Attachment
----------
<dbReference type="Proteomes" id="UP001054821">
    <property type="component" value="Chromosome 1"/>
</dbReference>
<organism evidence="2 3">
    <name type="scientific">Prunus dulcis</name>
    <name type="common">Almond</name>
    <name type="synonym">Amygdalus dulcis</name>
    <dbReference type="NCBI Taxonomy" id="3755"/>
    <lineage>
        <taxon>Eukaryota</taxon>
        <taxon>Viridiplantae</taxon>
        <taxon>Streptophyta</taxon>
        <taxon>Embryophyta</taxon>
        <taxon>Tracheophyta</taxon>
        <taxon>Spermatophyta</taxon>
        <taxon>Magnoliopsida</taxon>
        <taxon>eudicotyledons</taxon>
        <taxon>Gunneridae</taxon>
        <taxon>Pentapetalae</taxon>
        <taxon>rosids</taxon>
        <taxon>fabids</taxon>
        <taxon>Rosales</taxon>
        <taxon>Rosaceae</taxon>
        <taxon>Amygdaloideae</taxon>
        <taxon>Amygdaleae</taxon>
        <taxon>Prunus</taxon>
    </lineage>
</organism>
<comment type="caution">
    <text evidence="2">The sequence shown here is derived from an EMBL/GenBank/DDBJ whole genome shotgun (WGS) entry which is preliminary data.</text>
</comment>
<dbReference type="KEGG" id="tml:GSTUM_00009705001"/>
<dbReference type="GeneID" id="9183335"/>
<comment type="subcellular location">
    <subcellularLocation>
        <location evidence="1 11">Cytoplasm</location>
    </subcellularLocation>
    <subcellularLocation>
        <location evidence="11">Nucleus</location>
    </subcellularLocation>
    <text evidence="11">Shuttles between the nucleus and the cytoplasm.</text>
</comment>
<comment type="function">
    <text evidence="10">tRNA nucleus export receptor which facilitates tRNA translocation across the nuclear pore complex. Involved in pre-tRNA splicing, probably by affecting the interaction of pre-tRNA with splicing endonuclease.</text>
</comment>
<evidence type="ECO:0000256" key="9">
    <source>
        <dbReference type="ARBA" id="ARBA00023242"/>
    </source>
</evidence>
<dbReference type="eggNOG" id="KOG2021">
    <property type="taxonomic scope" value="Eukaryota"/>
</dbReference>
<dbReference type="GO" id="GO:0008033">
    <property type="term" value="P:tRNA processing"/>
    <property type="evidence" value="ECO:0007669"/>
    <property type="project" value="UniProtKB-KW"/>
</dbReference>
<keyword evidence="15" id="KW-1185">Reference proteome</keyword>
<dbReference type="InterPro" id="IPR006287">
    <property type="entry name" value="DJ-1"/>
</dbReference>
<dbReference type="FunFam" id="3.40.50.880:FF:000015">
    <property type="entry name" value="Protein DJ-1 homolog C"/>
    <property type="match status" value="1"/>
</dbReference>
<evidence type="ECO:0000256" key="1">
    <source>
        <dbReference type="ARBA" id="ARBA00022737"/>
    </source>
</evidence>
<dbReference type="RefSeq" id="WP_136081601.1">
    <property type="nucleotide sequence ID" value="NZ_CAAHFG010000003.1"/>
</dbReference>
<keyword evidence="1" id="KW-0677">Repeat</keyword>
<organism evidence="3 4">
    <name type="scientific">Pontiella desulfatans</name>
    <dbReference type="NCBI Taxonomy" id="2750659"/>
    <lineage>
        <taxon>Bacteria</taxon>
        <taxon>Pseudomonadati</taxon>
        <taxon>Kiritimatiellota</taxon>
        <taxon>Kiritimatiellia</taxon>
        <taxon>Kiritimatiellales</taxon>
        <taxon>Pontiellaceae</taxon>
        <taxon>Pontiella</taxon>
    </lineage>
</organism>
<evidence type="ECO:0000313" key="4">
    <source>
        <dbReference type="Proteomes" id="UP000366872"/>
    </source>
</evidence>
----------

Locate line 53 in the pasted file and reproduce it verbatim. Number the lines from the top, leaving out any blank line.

</dbReference>